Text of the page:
On Thursday 6th June 2019 -75 years after the actual D-Day, I joined Mayor of Bridgwater, Cllr Tony Heywood, at the cenotaph in Bridgwater’s Kings Square. The British Legion had been there at 06.30-the time of the first landings on the actual D Day beaches, and returned at 11.00-the commonly accepted hour of remembrance. The Mayor led the speeches by mentioning that his father had been a gunner on the Royal Navy destroyer escorts that had supported the landings that day. Before that he had seen action on the Arctic convoys fending off Luftwaffe air attacks in the icy wastes off the north coast of Norway and even before that the horrors of 1930’s Bolton.

But who needs another war now when we can fight each other for the next fifty years in a never ending war of attrition over Brexit. Ever since PM Cameron decided it might be a good idea to have a referendum on the future of the European project that our forebears had fought for, the country remains divided.

I voted to remain. I voted to stick with the project. I voted to continue with the Europe that the 40’s generation had fought for. I voted for peace, co-operation and unity. I voted to persevere with that despite there being problems with the EU  because it was better to stick with something and change it from within than throwing your toys and yourself out of the pram then realising you’d made a dreadful mistake. And had a sore head to boot. I voted remain because, when I thought about it, the ‘Leavers’ arguments were wrong – ‘take back control’ -we had control. We had one of the largest numbers of MEPs in the EU Parliament controlling things. Even the Brexiteers trying to ‘take back control’ now find that through the democracy of the EU they have the largest single party in the EU parliament which could play a role for good by working with other parties across the board. But no, it’s looking like they’ll join up to the parties of the far right that are putting up walls, closing down hard fought for socialist achievements and waving the flags of ignorant nationalism. Rather than having any actual policies. Unless you count Anne Widdecombe’s desire to find a cure for gayness. Or Farage’s possible selling off the NHS to Donald Trump.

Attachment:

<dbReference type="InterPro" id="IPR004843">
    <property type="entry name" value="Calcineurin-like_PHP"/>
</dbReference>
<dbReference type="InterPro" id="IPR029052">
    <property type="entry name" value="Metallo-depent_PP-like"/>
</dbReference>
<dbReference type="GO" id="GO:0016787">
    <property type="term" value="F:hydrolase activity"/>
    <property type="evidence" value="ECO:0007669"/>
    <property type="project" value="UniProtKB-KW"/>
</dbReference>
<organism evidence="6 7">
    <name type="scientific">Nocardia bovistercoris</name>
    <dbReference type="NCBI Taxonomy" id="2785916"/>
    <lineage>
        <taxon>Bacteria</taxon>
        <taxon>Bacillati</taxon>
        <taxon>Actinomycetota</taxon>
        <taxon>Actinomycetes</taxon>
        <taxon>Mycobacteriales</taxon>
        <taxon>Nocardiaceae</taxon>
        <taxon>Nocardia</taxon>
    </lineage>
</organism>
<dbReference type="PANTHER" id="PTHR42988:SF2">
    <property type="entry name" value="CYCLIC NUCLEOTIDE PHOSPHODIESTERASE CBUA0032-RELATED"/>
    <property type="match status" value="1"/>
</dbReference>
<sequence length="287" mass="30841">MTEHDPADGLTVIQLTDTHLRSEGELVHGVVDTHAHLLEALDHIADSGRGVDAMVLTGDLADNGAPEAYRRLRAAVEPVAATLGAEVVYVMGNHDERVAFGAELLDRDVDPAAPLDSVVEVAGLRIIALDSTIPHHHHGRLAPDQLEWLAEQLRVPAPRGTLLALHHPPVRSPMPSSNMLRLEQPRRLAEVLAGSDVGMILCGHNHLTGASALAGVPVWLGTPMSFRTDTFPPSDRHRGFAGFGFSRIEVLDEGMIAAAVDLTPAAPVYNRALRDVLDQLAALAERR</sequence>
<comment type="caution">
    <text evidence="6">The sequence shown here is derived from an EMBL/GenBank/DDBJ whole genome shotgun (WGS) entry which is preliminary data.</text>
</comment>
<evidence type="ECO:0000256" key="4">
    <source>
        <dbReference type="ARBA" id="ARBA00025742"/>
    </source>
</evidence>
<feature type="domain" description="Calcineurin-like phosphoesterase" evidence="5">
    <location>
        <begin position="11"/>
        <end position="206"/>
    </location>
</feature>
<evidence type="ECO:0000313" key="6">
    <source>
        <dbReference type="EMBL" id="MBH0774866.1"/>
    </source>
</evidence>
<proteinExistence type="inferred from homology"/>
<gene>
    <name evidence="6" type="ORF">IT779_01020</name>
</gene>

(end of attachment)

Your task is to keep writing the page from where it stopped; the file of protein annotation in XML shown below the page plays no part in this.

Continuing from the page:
Time for Brexit to make an Exit

Today the guns are silent.

But the people who landed on the Normandy beaches also fought for democracy. So we have to fight to uphold that democracy. A general election in 1945 told the world what the people of Britain wanted. It was peace, hope and socialism. Today Britain is divided and that’s reflected in Parliament. There’s as many different views on Brexit in parliament as there are around the country so rather than blame our politicians, in fact they’re just reflecting the nation, like a good democracy should do. We’ve had 25 general elections since the war , we don’t just stick with the results of the 1945 one. We should have another one now to find out what the people want. At the Peterborough election this week, Labour defeated the appallingly policy-less ‘Brexit Party’ . Such an important victory.  I firmly believe the people would welcome a General election to nail the ghost of Brexit and get on with policies that deal with the real issues that face Britain today- health, wealth and shelter for the many not the few. And we’re a democracy so we have to admit the Brexiteers were right about one thing – they won the vote to leave. By a very small margin. And that means that if we don’t leave it can only be by another vote. Not by stealth. Knowing what the people know now. Do we still want Brexit? We better be asked.


  1. AvatarPam Earnshaw

    With you all the way. Do keep,writing. My Dad will,be 102;in August. He voted Brexit for all your
    Reasons. We need to shout louder now..


    Well set out observations. Brexit and its implications is a disaster. After fighting for the freedom of our European neighbours, to end our current partnership; damning condemnation on our Westminster so called ‘leaders’ and their backing lobby fodder ! I felt real comradeship with the veterans featured on TV reports. Being also in my nineies of age, I was only 18 in 1945, so missed out in my army service on actual conflict. I witnessed the aftermath in Germany !